Washington Apple Pi

A Community of Apple iPad, iPhone and Mac Users

electric pi


Other Developments

by Washington Apple Pi Labs

Lest our members think we deal only in the exalted world of Macintosh computers and Mac OS software, we present some new developments from outside our normal range of activities. But first, a disclaimer:

Washington Apple Pi Labs did not generate any of the illustrations for this article. In a break from past practice, we didn't test any of this, either. All of the illustrations were sent to us via electronic mail, usually without attribution or, in some cases, even without an accompanying message. We did, however, receive multiple copies of all illustrations. In one case, 27 copies of the same illustration. We thank our loyal readers, and sincerely hope they remove us from their address books.

The first item of interest is a satellite keyboard for use on Wintel computers. This clever item, attractively priced just in time for the holidays (Valentine's Day?), allows a Windows user to easily press the three most commonly used keys on a Wintel computer: Control-Atl-Delete. A careful examination of the photo, using high-powered, exotic software (the magnifying glass in Adobe Photoshop 5.5), reveals that, alas, this can't be used on a Macintosh, even with Virtual PC: the connector looks something like an ADB plug, but is actually a PS/2 connector. One rumor (which we just started) suggests that Microsoft might create a cross-platform USB version, for use on Wintel machines and USB-equipped Macs running Virtual PC.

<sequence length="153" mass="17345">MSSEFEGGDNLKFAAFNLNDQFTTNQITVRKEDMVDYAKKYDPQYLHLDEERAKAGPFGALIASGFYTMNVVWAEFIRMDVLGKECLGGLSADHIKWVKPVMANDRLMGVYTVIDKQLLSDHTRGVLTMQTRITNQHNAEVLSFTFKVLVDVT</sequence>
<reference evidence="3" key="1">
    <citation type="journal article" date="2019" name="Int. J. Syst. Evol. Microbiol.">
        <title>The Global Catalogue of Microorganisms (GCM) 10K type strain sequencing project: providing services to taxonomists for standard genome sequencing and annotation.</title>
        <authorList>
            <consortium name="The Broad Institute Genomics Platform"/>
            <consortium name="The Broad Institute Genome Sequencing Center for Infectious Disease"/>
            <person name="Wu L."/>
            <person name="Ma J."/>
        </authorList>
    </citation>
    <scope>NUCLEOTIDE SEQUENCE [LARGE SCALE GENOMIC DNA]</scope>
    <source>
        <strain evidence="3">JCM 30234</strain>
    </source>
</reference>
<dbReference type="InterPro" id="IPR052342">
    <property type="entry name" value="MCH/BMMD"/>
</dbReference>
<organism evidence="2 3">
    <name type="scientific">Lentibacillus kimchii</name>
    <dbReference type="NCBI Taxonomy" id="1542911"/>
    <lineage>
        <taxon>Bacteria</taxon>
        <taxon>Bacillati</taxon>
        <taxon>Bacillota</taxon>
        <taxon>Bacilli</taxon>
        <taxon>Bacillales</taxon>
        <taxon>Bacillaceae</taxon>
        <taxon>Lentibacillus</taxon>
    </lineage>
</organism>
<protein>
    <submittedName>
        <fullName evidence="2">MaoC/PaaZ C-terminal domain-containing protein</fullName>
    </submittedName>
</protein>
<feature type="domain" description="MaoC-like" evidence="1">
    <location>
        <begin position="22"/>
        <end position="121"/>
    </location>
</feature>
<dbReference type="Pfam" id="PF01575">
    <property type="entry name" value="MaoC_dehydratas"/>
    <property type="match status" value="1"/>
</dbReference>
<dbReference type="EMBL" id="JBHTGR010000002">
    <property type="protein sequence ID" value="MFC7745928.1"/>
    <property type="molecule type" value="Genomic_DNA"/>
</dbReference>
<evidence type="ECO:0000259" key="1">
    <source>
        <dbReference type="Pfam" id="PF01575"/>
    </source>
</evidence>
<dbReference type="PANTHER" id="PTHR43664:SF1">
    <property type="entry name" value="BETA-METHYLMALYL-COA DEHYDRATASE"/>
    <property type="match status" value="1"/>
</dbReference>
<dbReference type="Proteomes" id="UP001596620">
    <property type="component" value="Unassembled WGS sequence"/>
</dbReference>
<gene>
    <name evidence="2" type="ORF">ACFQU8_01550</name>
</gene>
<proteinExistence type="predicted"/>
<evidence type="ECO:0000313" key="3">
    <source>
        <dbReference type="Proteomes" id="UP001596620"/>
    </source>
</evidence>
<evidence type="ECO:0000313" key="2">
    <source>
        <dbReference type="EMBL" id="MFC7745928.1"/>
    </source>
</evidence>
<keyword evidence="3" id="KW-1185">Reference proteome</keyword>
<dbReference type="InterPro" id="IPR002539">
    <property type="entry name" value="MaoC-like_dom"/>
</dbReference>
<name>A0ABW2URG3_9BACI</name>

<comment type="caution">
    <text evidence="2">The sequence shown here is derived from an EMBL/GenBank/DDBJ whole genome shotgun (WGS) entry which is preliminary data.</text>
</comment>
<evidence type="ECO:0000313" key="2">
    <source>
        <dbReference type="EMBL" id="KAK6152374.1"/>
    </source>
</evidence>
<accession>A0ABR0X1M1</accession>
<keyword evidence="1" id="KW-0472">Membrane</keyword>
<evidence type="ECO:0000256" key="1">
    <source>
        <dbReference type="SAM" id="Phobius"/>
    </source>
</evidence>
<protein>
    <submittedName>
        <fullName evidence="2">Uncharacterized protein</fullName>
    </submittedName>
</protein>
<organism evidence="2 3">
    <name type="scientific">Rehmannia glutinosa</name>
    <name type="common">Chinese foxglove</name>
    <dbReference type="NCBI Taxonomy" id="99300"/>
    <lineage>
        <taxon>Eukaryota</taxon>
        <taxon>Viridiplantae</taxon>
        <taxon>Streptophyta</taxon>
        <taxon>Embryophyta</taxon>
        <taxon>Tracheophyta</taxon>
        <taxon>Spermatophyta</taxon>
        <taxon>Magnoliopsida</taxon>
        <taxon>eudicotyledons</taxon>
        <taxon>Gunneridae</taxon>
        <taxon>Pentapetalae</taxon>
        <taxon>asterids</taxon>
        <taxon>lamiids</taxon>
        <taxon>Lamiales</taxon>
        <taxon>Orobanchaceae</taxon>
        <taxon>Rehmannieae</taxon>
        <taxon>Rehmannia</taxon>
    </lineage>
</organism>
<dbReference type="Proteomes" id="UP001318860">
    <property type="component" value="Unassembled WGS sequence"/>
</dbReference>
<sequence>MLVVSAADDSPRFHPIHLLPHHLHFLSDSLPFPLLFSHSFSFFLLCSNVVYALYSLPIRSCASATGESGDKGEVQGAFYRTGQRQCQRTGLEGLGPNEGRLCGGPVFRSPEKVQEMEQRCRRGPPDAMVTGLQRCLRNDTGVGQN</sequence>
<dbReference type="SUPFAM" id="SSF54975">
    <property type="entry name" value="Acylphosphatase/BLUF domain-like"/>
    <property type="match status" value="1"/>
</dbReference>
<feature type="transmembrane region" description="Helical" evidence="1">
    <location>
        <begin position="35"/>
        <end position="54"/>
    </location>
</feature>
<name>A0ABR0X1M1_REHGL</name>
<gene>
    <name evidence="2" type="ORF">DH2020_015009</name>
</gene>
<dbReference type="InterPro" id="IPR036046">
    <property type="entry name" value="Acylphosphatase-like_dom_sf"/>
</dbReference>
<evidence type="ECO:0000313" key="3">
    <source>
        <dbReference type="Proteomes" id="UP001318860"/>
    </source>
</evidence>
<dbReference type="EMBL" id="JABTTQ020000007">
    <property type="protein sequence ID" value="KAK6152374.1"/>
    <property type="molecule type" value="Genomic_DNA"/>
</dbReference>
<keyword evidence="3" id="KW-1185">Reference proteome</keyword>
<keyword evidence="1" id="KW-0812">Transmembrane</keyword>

The next item really isn't a product so much as a discovery: secret settings that control fundamental actions in Word 97 and Word 2000 on Wintel machines. Since Word 97 under Windows and Word 98 on Mac OS share many common characteristics, we can only assume similar settings are available on the Mac version. So far, we've failed to find such settings, but we have discovered several really funny suggestions to certain names using the Word thesaurus.

The next item is another discovery: where Spam comes from. This secret dialogue box, allegedly common to Windows 98, Windows NT 4.0 and Windows 2000, clearly reveals why your E-mail address is in the hands of every Spammer on the planet. For those unfamiliar with Windows terminology, GPF stands for "General Protection Fault," otherwise known as the "Blue Screen of Death." Note that the Blue Screen of Death has been eliminated in Windows 2000: it is now a red screen.

Another hidden settings box, allegedly common to both Windows 98, Windows NT 4.0 and Windows 2000, explains why Microsoft is the most highly valued company in history. Note, for example, the easy-to-use setting for increasing the cost of patches. No wonder Microsoft is an industry leader!

We hope you found these tidbits as interesting as the several dozen people who sent them to us. No need to thank us; keep those cards and letters.

Return to electric pi

Revised March 17, 2000 Lawrence I. Charters
Washington Apple Pi
URL: http://www.wap.org/journal/